Tag Archives: Trekking

ra

What to Take When Trekking in Peru

Whether you are trekking the infamous trek up to Machu Picchu, exploring one of our nature trails or trailing the Amazon Rainforest; we at Inkaterra know how essential it is to plan ahead to make sure your backpack has everything you need to make your adventure enjoyable. We have taken a few tips from our Inkaterra Travel Recommendations Pack for items that should be in your bag when trekking in Peru.

Machu Picchu

Footwear

We recommend sturdy hiking boots as opposed to trainers. Ideally, these should be breathable to keep your feet dry and have good ankle support. Definitely break these in before starting your trek – you certainly don’t want blisters ruining the amazing experience! If blisters are a problem, then make sure you have a roll of Zinc tape in your bag – an easy and effective way of avoiding rubbing.

Flickr image courtesy of Alan Levine http://bit.ly/1zB7f6w

Flickr image courtesy of Alan Levine http://bit.ly/1zB7f6w

Trousers

First and foremost, go for long trousers; if you wear shorts or cut offs, you run the risk of mosquito bites. Materials that dry quickly are also recommended, just incase you get wet along the way (this can be likely, the weather changes dramatically depending on elevation and season) Comfort is the most important thing – a baggy pair of trousers allows for room to move and also stops mosquitoes being able to bit through the fabric.

Flickr image courtesy of Katja Schulz http://bit.ly/1c5wV07

Flickr image courtesy of Katja Schulz http://bit.ly/1c5wV07

Fleece

Fleece is the ideal material for hiking or trekking as it’s lightweight and comfortable. It’s easy to carry and can be easily rolled up to fit in your backpack.  It also dries quickly when you get wet – which happens quite frequently in the rainforest!

Rain Poncho

This is the preferable option over a rain jacket. It’s easy to carry, take on and off and can even cover your backpack as well!

Cataraya De Mandor Waterfall Flowing into the Urubamba River

Mosquito Repellent

Plenty of strong natural & organic mosquito repellent is a must! At Inkaterra we provide lemongrass, proven to be an effective mosquito repellent. Ensure your body and even your clothes are covered to make sure you don’t get nipped by pesky bugs.

Flickr image courtesy of Mike Mozart http://bit.ly/1zBc93m

Flickr image courtesy of Mike Mozart http://bit.ly/1zBc93m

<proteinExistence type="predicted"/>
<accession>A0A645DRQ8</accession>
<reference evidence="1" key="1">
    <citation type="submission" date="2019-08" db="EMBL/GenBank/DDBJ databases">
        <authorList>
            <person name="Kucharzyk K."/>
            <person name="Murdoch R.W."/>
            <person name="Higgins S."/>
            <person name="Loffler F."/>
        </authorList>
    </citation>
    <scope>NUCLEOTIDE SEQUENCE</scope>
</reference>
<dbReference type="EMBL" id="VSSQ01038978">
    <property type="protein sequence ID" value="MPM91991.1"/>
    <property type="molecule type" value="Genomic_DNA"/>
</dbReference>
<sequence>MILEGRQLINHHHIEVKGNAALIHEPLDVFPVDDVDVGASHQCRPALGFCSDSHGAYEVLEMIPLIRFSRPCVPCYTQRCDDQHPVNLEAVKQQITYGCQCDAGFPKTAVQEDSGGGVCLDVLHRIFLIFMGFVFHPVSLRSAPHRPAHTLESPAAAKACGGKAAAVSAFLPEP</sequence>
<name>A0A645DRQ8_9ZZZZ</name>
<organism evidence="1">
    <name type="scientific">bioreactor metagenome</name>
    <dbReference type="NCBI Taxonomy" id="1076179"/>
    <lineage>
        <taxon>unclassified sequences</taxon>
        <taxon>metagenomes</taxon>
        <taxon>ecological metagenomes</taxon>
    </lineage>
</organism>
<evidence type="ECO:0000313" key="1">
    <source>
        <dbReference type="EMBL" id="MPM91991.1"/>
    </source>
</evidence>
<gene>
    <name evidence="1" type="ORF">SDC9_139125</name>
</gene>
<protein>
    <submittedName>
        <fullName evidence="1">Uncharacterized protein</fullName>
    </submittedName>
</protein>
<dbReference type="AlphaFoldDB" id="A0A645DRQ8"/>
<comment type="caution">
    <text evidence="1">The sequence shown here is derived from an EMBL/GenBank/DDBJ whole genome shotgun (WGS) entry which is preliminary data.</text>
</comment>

For more information on treks and excursions from our Inkaterra properties, please click here.

Machu_Picchu_Citadel Mountain side

Off the (well) beaten track – Peru’s Alternative Inca Trails

machu-picchu-wider-view-600x400

Without doubt, Machu Picchu is the most famous attraction in Peru. The winding Inca trail draws people from across the world, but like so many of the World Heritage Sites, Machu Picchu’s awe and attraction comes at a cost.

Over 400,000 people visit every year and, whilst the Peruvian government has restricted the amount of people who can walk the Inca Trail to a maximum of 500 daily; with 2500 people being allowed entry to Machu Picchu itself, and only 400 being allowed to trek Huayna Picchu, there is still a great risk of permanent damage to these protected sites.

So, what’s the alternative? Well, there are trails running throughout Peru that are just as stunning as those leading to Machu Picchu – and with far fewer people! Camino Del Apu Ausangate is a path through this stunning landscape of snow-capped mountains and rust-red hillsides and thermal springs.  And you’re more likely to stumble across a heard of llamas than you are another tourist.

inka1

For those still looking for that Machu Picchu experience, Choquequirao is the best option. Nicknamed “Machu Picchu’s Little Sister” this site is ideal for those who still want to experience an Incan settlement, but with solitude. After two days of uphill and downhill climbing, adventurers are rewarded with lush slopes, traditional buildings and ‘llama-terraces’. And for the real explorers (or mad-men) climbing the Choquequirao terraces 5,000 feet above the Apurimac river is a once in a lifetime opportunity.

Camino Salkantay is an alternative path to Machu Picchu, and trekkers really do take the high-road. With the original Inca Trail reaching 13,800 feet above sea-level, Salkantay rises even higher to over 15,000 feet. As such, walkers will be explore some of the area’s most spectacular mountains, and while the high altitude may have a strain on the body, the hot-springs, warm duvets and friendly bartenders at some of the lodges along the trail do help the daily recovery.

Views from Choquequirao

Views from Choquequirao

If you are still committed to trekking the Inka Trail all the way to Huayna Picchu, then do your homework. Booking your tickets online is the only way to ensure you reach the peak – and do this early: unsurprisingly with a centuries old settlement nestled in the heart of the Andean mountains, mobile phone signal isn’t at its strongest.

However, with all of these treks being so ‘off-piste’, so to speak, they’re not for the faint-hearted. Expect strenuous days and aching nights. But the end destination is beyond words. Just invest in a good pair of boots. Our additional tours at Inkaterra Machu Picchu Pueblo Hotel mean you’ll have an expert, local guide alongside you whilst trekking the Inca Trail. It’s even a trip to take with the whole family with our specially created family journey to Machu Picchu. Make 2014 the year you see one of the most iconic archaeological sites in Peru, if not the world.